Many of you may know Kristin Hannah through her WWII historical fiction novel, The Nightingale, which was a huge hit when it was released a few years ago. It was the first of her novels that I’d read, despite her deep catalog. I found her storytelling to be powerful yet heart-wrenching, and though I loved it, I wasn’t exactly rushing to read another book that would wreck me. Yet, here I am.
In 1974, Ernt Allbright is adrift. After returning home from Vietnam, where he was a POW, he has become increasingly volatile and can’t hold down a job. He decides to pack up his small family — his wife Cora, and their teenage daughter Leni — and explore the wild frontier; they will become homesteaders in Alaska. Leni finds herself in a one-room schoolhouse with only one other person her age, a boy named Matthew.
Though daunting, the change seems good for her family at first. They learn to fend for themselves, live off the land. A handful of generous locals help to make up the rest of what the Allbrights don’t know or have, and somehow, they survive the first winter. But it becomes clear that the endless night of Alaskan winters isn’t a positive change for Ernt. Leni and her mother can’t depend Ernt and they can’t depend on others to look out for them. They have to make the hard decision to move forward and live on their own terms.
The good news is that The Great Alone didn’t exactly wreck me, but it definitely delivered on the powerful, heart-wrenching story part. Kristin Hannah is not easy on her characters. She draws them skillfully and then she bends them until they almost break. Like The Nightingale, the strong women in this novel shine. I don’t think I’ll wait so long to pick up one of her novels next time, but I do hope it’s a little bit of an easier read…
Leni’s favorite dessert is something called akutaq (pronounced a-goo-duck), commonly known as eskimo ice cream. The mention of the three ingredients as they sit down to it at Leni’s birthday meal intrigued me: strawberries, Crisco and snow. I learned later these are the “modern” ingredients. Traditionally, it was made with animal lard rather than Crisco, and it was eaten as an energy source.
I found a recipe on Spoon University, scooped up some snow from a recent snowfall, and set to work. It looks/sounds easy enough to make, but I actually found it a bit difficult. (I even restarted it once because I didn’t think I was getting the right result.) I watched a tutorial — in which the Crisco isn’t melted — and ultimately tweaked the recipe to what worked best for me. I’m still not 100% I produced exactly what I was supposed to, but I think it’s pretty close.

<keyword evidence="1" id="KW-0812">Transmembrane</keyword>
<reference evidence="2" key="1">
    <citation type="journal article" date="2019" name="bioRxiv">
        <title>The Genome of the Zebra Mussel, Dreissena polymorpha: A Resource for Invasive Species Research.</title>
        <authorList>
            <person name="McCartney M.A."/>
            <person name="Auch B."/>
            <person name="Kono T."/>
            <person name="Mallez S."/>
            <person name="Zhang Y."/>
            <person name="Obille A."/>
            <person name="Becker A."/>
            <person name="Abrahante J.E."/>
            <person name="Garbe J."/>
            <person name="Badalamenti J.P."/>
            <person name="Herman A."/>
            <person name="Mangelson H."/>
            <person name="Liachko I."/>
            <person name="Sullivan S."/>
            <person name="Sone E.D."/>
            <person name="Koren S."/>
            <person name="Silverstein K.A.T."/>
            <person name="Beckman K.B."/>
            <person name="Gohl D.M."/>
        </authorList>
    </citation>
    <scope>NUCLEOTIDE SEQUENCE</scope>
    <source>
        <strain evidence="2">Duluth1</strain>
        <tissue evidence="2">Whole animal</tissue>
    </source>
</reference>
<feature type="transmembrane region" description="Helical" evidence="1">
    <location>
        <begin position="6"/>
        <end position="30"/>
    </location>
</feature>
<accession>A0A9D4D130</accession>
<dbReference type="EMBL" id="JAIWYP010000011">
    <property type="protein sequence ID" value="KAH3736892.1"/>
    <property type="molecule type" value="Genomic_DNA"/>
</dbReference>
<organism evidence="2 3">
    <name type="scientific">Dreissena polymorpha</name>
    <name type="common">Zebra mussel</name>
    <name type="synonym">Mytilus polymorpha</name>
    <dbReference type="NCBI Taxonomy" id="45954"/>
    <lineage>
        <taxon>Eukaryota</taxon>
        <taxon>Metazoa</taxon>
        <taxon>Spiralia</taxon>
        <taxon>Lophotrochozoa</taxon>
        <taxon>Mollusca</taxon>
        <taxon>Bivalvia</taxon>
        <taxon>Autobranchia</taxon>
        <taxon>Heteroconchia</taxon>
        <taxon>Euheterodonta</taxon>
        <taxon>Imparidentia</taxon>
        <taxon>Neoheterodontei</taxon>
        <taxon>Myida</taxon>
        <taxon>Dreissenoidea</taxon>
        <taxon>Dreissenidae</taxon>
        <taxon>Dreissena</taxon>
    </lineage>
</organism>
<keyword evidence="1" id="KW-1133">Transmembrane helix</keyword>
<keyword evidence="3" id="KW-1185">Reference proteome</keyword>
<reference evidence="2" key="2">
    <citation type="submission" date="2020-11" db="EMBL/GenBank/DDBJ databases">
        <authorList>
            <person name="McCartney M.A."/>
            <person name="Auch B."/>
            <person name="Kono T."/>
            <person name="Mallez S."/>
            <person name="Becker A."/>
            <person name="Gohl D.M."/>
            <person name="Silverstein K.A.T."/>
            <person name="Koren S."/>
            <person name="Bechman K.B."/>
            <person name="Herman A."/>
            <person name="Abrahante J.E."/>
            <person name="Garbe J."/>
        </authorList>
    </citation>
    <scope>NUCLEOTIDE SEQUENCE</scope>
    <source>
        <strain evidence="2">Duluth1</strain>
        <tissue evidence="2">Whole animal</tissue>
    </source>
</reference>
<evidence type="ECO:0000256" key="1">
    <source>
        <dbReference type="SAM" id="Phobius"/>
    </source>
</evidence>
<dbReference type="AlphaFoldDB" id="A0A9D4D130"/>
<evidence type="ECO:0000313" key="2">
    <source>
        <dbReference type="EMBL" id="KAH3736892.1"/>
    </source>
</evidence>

First, I prepped my berries. I used 1 cup of blueberries (which I left whole after rinsing) and 3 cups of chopped strawberries. I cut each better into roughly 4-6 pieces depending on its size. Then, I cut a stick of Crisco, 1 cup, into smaller pieces and tossed it into a pot to liquify.
Once the Crisco was melted (but still keeping the temperature quite low), I added 1 cup of sugar verrrrryyyy gradually, stirring all the while. The sugar is supposed to entirely dissolve, but after stirring for 20 minutes — and starting over once — I decided “mostly” dissolved worked for me. It’s hard to describe but it looked liquid-ish, still a little grainy. Sort of like wet sand.
I poured the mixture into a large bowl (because I used my Dutch oven, which holds heat too well) before adding the snow. I added half the snow and stirred it in. When it began to thicken, I added the second batch of snow, and stirred until it began to whiten.
The original recipe said to continue to stir until it’s “fluffy and as white as you can get it.” I’m not sure about you, but I struggled hard to get the mixture to become fluffy with just a spoon. So, I brought out the hand mixer and used it on medium-high speed until the mixture resembled frosting.
I folded the berries into the mixture and, voila!, the akutaq was complete.
I scooped it into 5 small bowls, and placed them in the freezer to chill.
I’ll admit I was a little nervous to take my first bite, despite the fact that the berries looked delicious. The flavor was actually better than I expected — the coating tasted a bit like frosting and the berries tasted like berries. The texture of the coating wasn’t bad, but it took a little getting used to.
Still, I loved the experience of making this Alaskan dish! It’s a perfecting pairing for this epic Alaskan story.
Akutaq (Eskimo Ice Cream)Print Pin
- 1 cup Crisco Vegetable Shortening
- 1 cup sugar
- ½ cup water berry juice or 2 cups loose snow
- 4 cups mixed berries
- Slice the Crisco into small pieces then add to a pot over low heat. (Non-stick is not recommended.) Stir slowly and constantly until liquid. Never let the mixture get hotter than is comfortable for your hand.
- Once the Crisco is melted into a liquid, gradually add in sugar while continuing to stir. Continue until all the sugar is mostly dissolved. (The remainder will dissolve when the snow/water is added later.)
- Once the mixture is all liquid, transfer it to a large bowl and continue to stir. Add in ¼ cup of water (or 1 cup of snow) to the mixture. As the mixture starts to cool it will thicken and get more fluffy and white. Then, add in the other 1/4 cup of water (or 1 cup of snow). If needed, use a hand mixer on medium-high for about 60 seconds to increase the fluffiness of the mixture.
- When the mixture is as fluffy and white as you can get it, fold in the berries.
- Form into desired shape or place in desired container and then put in freezer to firm for 1 hour before serving.
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